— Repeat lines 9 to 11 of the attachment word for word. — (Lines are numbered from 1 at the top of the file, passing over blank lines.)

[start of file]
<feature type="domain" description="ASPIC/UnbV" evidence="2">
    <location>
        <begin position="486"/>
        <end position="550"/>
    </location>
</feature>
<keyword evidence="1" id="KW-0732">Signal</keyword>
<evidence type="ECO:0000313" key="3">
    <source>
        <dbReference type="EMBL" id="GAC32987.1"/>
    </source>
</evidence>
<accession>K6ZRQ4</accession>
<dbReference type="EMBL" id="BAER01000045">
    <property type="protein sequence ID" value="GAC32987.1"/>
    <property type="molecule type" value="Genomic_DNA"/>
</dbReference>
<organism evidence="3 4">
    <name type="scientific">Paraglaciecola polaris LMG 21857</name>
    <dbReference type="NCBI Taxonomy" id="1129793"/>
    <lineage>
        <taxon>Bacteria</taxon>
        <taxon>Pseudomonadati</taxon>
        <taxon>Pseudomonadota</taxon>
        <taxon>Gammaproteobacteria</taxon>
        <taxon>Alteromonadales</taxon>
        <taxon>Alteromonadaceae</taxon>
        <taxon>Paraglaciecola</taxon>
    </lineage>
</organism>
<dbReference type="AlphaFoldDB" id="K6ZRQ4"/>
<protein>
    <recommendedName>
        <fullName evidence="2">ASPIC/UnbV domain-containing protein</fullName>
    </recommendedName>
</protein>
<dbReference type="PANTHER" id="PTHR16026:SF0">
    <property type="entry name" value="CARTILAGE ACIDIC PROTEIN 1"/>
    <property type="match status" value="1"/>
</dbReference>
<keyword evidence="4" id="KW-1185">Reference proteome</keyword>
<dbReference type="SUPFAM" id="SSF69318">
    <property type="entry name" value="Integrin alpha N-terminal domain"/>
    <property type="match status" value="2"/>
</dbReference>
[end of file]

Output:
    <source>
        <dbReference type="EMBL" id="GAC32987.1"/>
    </source>